From   Dancyville  to  Dusseldorf, Germany
The  Road  traveled  by  Eugene  Holmes

By: Jerry Wilson
Staff Writer


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Eugene  Holmes Ca.  1990

The road traveled by world renowned Baritone and opera star, Eugene Holmes, actually
had its beginning near the Dancyville community of Haywood County.

This story began when Debbie Sterbinsky, a Haywood County Genealogy Genie, was presented with a German newspaper that featured a man born in Brownsville, Tennessee.
That was the extent of the information available when this story began to unfold.

During the quest for information, much interesting history and accounts of his life began to unfold thanks in part to relatives Evelyn Jones and Clinton Thomas.

Eugene Holmes was born in Haywood County near the Dancyville Community March 7, 1934. He was the youngest of 15 siblings born to Charlie and Mary Dotson Holmes. His mother passed away when Holmes was a small boy. According to Evelyn Jones, his sisters tried to care for the children but were unsuccessful and the children eventually moved in different directions with family members. A sister moved to St. Louis when Holmes was in the second or third grade at the Dancyville School and he moved with her.

He completed his education in St. Louis and Missouri. After graduation from college, he taught school for a couple of years in St. Louis but decided that teaching was not his forte.
He decided to change careers and zeroed in on a career in music. As it turned out, that
wasn't a bad decision at all.

He made several television appearances on the Ted Mack Show in the early 1960s and his career and notoriety as a strong baritone singer began to take shape. Evelyn Jones remembers catching these shows when she lived on Hatchie Street. "It didn't seem to be too long after that," she, said, "when he moved to Germany."

In a publication of the Koanga cast of the American premier of 1970, Holmes was
described in this fashion: "He studied at Boston University and performed his first leading part with the Goldovsky Opera Theatre as "John Proctor" in The Crucible. He has achieved national prominence both on the operatic and recital stage. As a member of the Metropolitan Opera National Company, Holmes performed as a leading baritone when he sang the role of the Elder "Germont" in La Traviata 40 times and "Schaunard" in La Boheme 38 times. These performances were followed by a highly successful debut with the San Francisco Opera in Schuller's The Visitation, and with the New York City Opera as the Elder "Germont" in La Traviata." Holmes also made his debut at the Vienna State Opera as "Amonasro" in Aida and as "Tonio" in Pagliacd at the Staatsoper. He played the leading role in the world premiere of Gian Carlo Menotti's The Most Important Man presented by the New York City Opera. He was a member of the Deutsche Oper am Rhein, Dusseldorf from 1983 and appeared as Nabucco, Amonasro, Macbeth, and Boccanegra.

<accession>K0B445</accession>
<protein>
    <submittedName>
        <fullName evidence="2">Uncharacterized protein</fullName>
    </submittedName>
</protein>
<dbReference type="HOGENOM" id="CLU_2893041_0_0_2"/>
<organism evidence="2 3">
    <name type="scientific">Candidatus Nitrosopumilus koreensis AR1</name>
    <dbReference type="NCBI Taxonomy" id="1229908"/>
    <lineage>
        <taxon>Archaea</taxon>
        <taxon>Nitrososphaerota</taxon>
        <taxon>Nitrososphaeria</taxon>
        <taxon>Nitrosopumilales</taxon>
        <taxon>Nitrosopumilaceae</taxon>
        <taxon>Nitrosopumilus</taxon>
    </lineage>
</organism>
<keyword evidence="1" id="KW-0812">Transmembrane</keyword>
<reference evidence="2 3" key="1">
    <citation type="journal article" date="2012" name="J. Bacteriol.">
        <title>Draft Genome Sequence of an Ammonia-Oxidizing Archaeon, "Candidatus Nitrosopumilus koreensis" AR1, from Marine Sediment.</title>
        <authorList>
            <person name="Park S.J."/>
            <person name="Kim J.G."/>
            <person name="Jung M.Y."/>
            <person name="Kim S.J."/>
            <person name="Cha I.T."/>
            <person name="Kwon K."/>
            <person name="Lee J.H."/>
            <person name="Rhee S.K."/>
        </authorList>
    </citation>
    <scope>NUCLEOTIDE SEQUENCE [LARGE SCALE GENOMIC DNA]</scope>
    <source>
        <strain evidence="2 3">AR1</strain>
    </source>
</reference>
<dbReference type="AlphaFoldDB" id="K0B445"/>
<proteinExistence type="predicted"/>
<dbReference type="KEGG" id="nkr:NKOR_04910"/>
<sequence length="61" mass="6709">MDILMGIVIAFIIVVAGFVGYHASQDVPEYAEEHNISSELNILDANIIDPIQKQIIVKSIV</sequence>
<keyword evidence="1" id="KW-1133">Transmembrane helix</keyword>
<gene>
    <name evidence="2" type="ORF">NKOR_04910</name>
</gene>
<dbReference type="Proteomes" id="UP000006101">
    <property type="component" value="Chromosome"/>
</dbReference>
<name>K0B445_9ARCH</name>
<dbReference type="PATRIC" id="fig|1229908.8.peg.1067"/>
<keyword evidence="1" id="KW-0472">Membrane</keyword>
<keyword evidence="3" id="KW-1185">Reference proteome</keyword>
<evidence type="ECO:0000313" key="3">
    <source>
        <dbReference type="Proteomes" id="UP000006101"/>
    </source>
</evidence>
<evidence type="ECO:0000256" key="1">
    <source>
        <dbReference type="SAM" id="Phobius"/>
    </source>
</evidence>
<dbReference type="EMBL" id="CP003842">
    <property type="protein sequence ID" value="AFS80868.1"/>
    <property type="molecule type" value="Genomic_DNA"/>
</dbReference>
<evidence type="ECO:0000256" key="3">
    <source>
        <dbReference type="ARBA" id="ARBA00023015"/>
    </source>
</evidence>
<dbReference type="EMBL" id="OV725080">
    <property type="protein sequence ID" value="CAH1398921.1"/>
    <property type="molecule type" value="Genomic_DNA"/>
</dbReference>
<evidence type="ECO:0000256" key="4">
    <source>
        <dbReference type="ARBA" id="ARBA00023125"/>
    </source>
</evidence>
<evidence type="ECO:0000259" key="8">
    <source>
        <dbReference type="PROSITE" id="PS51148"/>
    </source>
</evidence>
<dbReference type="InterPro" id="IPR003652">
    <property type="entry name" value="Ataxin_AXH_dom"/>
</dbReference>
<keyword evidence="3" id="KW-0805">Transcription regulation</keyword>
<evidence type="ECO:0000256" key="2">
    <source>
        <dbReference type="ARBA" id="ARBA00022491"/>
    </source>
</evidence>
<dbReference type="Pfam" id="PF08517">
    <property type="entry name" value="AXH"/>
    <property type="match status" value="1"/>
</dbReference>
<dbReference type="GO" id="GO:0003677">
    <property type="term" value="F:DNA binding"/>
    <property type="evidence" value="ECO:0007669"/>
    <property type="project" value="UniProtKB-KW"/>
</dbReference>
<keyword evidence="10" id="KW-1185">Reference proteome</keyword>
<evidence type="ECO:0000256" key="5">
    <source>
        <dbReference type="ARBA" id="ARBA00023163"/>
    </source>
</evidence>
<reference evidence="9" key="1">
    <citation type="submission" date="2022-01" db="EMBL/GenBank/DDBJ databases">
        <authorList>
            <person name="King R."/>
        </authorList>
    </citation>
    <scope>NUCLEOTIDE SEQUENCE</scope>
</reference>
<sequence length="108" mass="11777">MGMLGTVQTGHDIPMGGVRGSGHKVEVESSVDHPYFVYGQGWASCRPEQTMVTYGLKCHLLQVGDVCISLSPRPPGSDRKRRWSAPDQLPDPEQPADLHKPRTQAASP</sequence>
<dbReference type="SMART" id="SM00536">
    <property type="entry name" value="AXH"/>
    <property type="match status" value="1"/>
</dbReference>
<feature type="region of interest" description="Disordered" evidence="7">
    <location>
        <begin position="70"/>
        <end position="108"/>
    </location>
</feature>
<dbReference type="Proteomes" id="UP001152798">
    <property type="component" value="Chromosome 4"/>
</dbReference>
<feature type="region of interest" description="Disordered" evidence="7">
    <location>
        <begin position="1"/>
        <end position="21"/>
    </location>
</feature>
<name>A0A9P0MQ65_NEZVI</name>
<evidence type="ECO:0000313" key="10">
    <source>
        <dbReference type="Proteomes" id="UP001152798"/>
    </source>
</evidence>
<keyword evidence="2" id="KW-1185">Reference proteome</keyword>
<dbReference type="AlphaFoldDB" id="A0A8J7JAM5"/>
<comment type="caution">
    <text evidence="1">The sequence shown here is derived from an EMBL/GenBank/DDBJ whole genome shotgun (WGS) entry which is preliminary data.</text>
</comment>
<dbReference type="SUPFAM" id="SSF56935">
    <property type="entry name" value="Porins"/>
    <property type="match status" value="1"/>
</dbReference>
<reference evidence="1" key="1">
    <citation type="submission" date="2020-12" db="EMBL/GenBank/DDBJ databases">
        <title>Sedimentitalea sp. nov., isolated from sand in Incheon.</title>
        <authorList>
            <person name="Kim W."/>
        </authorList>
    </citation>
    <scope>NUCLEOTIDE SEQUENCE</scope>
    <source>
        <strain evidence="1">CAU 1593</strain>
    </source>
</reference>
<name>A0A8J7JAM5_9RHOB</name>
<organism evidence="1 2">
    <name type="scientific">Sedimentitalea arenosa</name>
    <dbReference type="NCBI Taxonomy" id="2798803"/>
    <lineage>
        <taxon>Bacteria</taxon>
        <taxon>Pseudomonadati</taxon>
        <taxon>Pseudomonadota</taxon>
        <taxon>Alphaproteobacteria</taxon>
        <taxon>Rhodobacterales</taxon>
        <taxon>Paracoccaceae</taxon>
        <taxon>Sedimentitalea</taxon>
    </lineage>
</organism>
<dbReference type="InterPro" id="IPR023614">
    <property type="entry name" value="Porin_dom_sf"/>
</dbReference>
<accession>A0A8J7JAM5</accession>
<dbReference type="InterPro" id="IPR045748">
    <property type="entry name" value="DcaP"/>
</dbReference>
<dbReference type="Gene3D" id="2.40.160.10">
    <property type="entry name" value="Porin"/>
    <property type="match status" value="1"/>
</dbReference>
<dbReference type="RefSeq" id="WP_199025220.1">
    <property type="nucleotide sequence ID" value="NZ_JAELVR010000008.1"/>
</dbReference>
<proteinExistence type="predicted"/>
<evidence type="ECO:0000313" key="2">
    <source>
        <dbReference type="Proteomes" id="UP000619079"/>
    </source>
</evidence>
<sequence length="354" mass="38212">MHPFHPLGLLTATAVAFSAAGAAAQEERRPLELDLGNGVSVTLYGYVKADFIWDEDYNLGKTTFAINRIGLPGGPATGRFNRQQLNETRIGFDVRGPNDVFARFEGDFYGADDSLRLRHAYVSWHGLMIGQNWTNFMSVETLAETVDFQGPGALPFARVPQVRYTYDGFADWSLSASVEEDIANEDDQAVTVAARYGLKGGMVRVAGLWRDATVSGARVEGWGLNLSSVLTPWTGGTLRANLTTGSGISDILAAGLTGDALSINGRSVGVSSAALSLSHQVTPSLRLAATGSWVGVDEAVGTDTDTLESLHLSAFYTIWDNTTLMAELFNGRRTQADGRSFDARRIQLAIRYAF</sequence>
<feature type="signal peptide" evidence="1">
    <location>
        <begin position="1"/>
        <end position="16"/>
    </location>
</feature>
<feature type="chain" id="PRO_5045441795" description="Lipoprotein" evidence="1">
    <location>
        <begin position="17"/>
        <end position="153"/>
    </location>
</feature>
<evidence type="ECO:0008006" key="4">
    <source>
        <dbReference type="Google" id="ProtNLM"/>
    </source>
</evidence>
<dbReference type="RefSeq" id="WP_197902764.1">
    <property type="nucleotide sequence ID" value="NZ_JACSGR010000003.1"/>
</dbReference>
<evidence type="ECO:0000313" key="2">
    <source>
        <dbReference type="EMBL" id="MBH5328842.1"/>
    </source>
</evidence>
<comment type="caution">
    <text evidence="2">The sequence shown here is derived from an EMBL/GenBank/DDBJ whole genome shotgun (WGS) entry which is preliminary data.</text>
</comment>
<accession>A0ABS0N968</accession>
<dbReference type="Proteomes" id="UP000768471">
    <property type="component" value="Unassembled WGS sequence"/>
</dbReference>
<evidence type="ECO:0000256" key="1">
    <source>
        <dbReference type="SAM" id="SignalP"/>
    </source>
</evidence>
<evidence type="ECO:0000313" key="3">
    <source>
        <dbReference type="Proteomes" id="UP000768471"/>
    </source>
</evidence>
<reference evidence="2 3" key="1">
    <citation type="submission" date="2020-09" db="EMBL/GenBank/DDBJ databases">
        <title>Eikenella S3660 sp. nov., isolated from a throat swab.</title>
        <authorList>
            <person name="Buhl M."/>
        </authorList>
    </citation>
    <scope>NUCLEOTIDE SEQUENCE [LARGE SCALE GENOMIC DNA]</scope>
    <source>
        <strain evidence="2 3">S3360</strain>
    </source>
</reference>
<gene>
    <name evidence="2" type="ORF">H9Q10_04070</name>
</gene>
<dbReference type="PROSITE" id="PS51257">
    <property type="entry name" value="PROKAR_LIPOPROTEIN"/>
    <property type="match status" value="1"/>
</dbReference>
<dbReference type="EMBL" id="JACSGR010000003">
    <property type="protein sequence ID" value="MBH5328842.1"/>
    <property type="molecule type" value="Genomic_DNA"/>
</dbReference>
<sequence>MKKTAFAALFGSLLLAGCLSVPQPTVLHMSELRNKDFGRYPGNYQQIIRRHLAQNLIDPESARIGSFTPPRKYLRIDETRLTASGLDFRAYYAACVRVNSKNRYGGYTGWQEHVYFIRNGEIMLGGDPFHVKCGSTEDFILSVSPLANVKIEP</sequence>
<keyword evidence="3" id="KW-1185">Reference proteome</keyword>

In addition to the U.S., his opera and concert tours have taken him to such countries
as Germany, France, Russia, and Japan.

He consistently received raving reviews from the opera critics. Regarding his role in "Koanga," Harold C. Schonberg of the New York Times wrote, "In all respects Mr. Holmes was superb. He had the bearing, the dignity, the body and a voice of commanding depth and timbre." According to Time Magazine, ..."so superb was the singing of Eugene Holmes that sellout audiences erupted into shouting ovations at the end." Kathlyn Russell of San Diego wrote, "Eugene Holmes, who became a San Diego favorite with his performances of Scarpia and Germont, practically received the keys to the city as Count di Luna. Not only was he in
glorious voice, with precise and intelligent musical interpretation, but his stage
presence was commanding from the opening, and he was convincing in his role of the arrogant aristocrat." There are literally hundredsof similar reviews regarding Holmes many performances.                                                                                                                       

Eugene Holmes left a great legacy with his passing January 19,2007, in Germany
where he lived with his German born wife, Katja. They left no children. He was laid to rest on Friday, January 26, 2007, in the Northern Cemetery of Dusseldorf, Germany.

There are only four of the remaining Holmes siblings that include Kelsy, Mozell,
Barbara and Roxanna

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Eugene Holmes is pictured with his wife, Katja


Reprinted from
The  Brownsville States-Graphic
February 26, 2009  Edition ~ Used  by permission





Posted  March 27, 2009